Akimbo Systems Video On Demand Player

Programming delivered fresh from the Internet to your set-top box.

Not to date myself, but I'm old enough to remember when video on demand was one of those coming technologies that made the hip groovesters at the malt shop say, "Neat-O!" even if they had no idea how it would actually work. But video on demand has been a fact of life for some time now, and everyone I know who actually uses it simply adores the power and convenience.

Akimbo has entered the video on demand fray with a unique service, the first to deliver video content via the Internet to a set-top box, versus the more traditional cable/satellite VOD solutions. The Akimbo player is also comparable to a DVR. Both are hard-disk-drive-based source components, but the only signal Akimbo can accept is the digital programming available from their dedicated servers in the form of DRM-protected Windows Media 9 files. As a result, Akimbo is putting much time and money into providing a wide variety of content, positioning themselves first and foremost as a service provider. Keep in mind that the deck is not an encoder of any sort—it's strictly a Windows Media 9 decoder.

The Box
The hardware is understated and simple to set up. It's a compact box containing an 80-gigabyte hard drive with the necessary jacks and ports around the back. I connected the Akimbo player, the AP1200, to a power source, my audio/video gear, and my local area network via a Cat-5 cable, and the unit recognized the hookup and completed the rest of the configuration automatically. The onscreen user interface deliberately doesn't ask too many questions, such as IP addresses, which few consumers have memorized. The slowest part here was when the Akimbo refreshed the licenses for the content previously on the player I borrowed for my review. The deck is currently compatible with only one USB wireless network adapter, the Linksys WUSB12, which is sold separately on the Akimbo Website and elsewhere. You can also plug in any brand of Wi-Fi bridges directly into the Ethernet port. Since this is a downloading system, not a streaming one, the lower data throughput speed of wireless is something of a nonissue.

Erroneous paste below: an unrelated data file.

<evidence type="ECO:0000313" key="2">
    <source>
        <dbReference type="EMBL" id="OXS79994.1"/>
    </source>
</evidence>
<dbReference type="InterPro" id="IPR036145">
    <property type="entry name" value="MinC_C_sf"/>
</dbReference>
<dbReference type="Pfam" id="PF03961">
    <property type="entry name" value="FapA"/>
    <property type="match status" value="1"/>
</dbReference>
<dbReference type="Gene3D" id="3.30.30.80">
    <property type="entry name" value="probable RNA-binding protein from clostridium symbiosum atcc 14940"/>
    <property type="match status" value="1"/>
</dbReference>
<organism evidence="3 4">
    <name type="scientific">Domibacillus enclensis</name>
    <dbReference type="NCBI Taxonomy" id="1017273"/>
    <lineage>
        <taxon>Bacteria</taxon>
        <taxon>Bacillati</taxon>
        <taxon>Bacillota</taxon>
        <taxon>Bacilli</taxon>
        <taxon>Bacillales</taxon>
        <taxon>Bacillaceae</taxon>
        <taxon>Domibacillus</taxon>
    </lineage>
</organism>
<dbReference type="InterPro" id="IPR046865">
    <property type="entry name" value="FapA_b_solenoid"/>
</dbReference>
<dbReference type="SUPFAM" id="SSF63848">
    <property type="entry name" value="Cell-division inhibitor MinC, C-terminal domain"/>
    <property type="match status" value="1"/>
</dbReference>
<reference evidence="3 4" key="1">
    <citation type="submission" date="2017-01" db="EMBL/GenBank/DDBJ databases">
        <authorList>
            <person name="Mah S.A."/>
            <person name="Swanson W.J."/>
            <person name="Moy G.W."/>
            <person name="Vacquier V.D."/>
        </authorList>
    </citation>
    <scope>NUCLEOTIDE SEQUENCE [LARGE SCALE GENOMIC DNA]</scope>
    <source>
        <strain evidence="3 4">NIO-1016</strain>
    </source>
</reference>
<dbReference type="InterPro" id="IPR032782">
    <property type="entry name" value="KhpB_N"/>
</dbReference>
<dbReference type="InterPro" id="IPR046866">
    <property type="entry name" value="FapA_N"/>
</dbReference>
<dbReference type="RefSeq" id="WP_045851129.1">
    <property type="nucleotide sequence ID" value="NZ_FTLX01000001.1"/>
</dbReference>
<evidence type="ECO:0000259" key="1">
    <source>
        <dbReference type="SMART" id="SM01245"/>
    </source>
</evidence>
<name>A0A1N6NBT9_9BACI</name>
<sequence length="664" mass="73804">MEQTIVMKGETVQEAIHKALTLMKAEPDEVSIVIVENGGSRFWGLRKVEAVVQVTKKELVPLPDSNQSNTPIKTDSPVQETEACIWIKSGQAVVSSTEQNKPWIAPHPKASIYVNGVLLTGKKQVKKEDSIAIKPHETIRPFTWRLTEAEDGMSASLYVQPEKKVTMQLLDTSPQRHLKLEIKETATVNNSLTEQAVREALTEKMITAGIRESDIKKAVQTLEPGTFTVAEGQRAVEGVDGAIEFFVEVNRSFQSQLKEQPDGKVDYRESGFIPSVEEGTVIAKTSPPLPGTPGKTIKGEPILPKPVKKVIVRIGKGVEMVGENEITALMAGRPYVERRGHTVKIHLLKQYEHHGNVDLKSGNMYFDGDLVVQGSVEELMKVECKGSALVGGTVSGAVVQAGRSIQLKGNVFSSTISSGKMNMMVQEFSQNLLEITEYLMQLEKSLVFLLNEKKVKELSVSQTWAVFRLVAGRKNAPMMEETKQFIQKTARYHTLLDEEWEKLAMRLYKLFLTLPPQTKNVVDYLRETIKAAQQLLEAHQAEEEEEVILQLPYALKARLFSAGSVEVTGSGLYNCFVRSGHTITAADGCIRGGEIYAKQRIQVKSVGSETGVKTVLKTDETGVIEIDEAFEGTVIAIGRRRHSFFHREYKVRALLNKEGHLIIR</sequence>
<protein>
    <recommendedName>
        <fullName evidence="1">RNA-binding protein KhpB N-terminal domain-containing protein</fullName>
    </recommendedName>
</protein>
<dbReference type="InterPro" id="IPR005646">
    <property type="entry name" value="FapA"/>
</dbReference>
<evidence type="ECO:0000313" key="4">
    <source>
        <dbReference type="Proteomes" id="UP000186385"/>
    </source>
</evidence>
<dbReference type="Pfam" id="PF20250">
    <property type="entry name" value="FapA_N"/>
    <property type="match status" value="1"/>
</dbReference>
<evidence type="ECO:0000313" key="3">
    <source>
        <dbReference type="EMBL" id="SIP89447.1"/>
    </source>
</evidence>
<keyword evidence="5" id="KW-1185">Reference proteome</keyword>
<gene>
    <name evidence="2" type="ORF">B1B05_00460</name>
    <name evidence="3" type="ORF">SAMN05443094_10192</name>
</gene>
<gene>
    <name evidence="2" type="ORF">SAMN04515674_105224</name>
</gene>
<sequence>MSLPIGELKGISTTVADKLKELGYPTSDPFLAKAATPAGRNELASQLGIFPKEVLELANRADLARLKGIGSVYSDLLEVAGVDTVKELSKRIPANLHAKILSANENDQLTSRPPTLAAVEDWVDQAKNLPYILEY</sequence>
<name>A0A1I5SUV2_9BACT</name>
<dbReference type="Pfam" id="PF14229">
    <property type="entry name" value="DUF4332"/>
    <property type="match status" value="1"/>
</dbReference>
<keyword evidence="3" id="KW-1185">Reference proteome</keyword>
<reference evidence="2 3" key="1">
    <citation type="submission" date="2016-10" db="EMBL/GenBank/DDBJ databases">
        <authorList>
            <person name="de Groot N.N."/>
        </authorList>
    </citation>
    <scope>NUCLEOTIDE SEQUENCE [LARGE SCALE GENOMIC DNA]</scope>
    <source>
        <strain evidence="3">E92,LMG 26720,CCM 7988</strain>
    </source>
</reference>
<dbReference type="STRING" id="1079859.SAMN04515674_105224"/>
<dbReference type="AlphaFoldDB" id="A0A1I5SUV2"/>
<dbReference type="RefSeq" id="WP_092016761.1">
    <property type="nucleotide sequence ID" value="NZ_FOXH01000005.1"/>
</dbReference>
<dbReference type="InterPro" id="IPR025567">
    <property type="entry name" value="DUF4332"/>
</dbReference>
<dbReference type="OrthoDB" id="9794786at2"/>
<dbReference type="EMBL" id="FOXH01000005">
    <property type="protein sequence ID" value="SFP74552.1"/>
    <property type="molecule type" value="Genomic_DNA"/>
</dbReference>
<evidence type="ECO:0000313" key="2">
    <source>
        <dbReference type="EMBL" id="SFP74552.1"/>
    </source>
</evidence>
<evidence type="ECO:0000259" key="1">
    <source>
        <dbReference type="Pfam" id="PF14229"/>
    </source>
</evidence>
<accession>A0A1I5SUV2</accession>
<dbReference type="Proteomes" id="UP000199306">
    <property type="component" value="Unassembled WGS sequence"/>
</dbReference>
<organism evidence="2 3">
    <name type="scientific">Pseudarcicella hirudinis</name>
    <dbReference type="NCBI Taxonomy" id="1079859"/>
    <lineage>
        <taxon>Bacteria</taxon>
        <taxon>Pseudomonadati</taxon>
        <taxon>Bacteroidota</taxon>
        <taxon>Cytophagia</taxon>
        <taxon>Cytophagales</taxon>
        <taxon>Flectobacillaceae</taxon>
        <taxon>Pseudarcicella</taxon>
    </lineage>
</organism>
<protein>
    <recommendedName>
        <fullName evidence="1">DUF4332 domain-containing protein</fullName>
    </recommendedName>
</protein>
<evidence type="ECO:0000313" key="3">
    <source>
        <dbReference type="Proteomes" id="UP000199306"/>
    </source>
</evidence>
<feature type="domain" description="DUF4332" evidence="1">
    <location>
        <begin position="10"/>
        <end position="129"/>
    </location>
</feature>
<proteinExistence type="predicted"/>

The video options are composite or S-video. In addition to a generally softer image, composite video revealed an odd, moving screen-door pattern over some of the menus. This problem disappeared when I stepped up to S-video. The analog stereo connection was adequate for most of the content, although the audio was cleaner and displayed more dynamic range over digital optical. Since two-channel audio is the most this system can handle, though, now would be a good time to fire up that Dolby Pro Logic II processor. I would also have to say that the overall volume level is relatively low.